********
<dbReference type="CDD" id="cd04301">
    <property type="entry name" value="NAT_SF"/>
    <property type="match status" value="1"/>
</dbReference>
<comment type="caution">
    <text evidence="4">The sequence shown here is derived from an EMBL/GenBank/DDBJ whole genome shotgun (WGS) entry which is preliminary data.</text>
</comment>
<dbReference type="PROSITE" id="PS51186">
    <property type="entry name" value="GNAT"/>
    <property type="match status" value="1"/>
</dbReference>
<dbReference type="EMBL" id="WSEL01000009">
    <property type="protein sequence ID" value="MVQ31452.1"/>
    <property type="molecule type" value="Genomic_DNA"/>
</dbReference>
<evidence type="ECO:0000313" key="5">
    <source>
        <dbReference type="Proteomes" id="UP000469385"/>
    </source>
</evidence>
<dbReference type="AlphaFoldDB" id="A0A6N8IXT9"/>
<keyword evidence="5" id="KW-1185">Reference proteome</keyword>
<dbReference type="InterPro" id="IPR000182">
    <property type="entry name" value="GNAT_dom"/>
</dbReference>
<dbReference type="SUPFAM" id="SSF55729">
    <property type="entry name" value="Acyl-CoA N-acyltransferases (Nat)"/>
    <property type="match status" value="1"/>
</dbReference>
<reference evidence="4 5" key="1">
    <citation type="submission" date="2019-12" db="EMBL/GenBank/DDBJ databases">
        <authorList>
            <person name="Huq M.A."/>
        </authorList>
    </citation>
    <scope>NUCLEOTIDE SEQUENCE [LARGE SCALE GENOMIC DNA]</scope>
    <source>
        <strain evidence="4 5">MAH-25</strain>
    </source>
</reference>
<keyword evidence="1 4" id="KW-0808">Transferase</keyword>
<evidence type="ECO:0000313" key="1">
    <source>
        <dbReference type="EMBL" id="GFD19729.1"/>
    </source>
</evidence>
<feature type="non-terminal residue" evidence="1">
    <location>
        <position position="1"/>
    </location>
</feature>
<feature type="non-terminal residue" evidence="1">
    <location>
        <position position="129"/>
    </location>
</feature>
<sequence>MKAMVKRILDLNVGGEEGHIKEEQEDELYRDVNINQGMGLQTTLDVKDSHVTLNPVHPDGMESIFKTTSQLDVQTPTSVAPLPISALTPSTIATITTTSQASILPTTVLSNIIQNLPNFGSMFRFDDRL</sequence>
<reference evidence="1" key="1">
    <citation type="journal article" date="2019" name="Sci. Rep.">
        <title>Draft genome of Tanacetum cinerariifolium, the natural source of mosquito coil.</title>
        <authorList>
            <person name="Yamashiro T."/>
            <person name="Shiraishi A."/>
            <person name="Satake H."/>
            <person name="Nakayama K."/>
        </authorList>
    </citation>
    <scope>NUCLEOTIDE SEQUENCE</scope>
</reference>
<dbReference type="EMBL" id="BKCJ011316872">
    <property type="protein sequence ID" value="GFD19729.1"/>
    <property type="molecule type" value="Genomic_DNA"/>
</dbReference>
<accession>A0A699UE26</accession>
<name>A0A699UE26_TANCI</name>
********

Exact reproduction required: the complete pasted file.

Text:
<dbReference type="CDD" id="cd04301">
    <property type="entry name" value="NAT_SF"/>
    <property type="match status" value="1"/>
</dbReference>
<comment type="caution">
    <text evidence="4">The sequence shown here is derived from an EMBL/GenBank/DDBJ whole genome shotgun (WGS) entry which is preliminary data.</text>
</comment>
<dbReference type="PROSITE" id="PS51186">
    <property type="entry name" value="GNAT"/>
    <property type="match status" value="1"/>
</dbReference>
<dbReference type="EMBL" id="WSEL01000009">
    <property type="protein sequence ID" value="MVQ31452.1"/>
    <property type="molecule type" value="Genomic_DNA"/>
</dbReference>
<evidence type="ECO:0000313" key="5">
    <source>
        <dbReference type="Proteomes" id="UP000469385"/>
    </source>
</evidence>
<dbReference type="AlphaFoldDB" id="A0A6N8IXT9"/>
<keyword evidence="5" id="KW-1185">Reference proteome</keyword>
<dbReference type="InterPro" id="IPR000182">
    <property type="entry name" value="GNAT_dom"/>
</dbReference>
<dbReference type="SUPFAM" id="SSF55729">
    <property type="entry name" value="Acyl-CoA N-acyltransferases (Nat)"/>
    <property type="match status" value="1"/>
</dbReference>
<reference evidence="4 5" key="1">
    <citation type="submission" date="2019-12" db="EMBL/GenBank/DDBJ databases">
        <authorList>
            <person name="Huq M.A."/>
        </authorList>
    </citation>
    <scope>NUCLEOTIDE SEQUENCE [LARGE SCALE GENOMIC DNA]</scope>
    <source>
        <strain evidence="4 5">MAH-25</strain>
    </source>
</reference>
<keyword evidence="1 4" id="KW-0808">Transferase</keyword>
<evidence type="ECO:0000313" key="1">
    <source>
        <dbReference type="EMBL" id="GFD19729.1"/>
    </source>
</evidence>
<feature type="non-terminal residue" evidence="1">
    <location>
        <position position="1"/>
    </location>
</feature>
<feature type="non-terminal residue" evidence="1">
    <location>
        <position position="129"/>
    </location>
</feature>
<sequence>MKAMVKRILDLNVGGEEGHIKEEQEDELYRDVNINQGMGLQTTLDVKDSHVTLNPVHPDGMESIFKTTSQLDVQTPTSVAPLPISALTPSTIATITTTSQASILPTTVLSNIIQNLPNFGSMFRFDDRL</sequence>
<reference evidence="1" key="1">
    <citation type="journal article" date="2019" name="Sci. Rep.">
        <title>Draft genome of Tanacetum cinerariifolium, the natural source of mosquito coil.</title>
        <authorList>
            <person name="Yamashiro T."/>
            <person name="Shiraishi A."/>
            <person name="Satake H."/>
            <person name="Nakayama K."/>
        </authorList>
    </citation>
    <scope>NUCLEOTIDE SEQUENCE</scope>
</reference>
<dbReference type="EMBL" id="BKCJ011316872">
    <property type="protein sequence ID" value="GFD19729.1"/>
    <property type="molecule type" value="Genomic_DNA"/>
</dbReference>
<accession>A0A699UE26</accession>
<name>A0A699UE26_TANCI</name>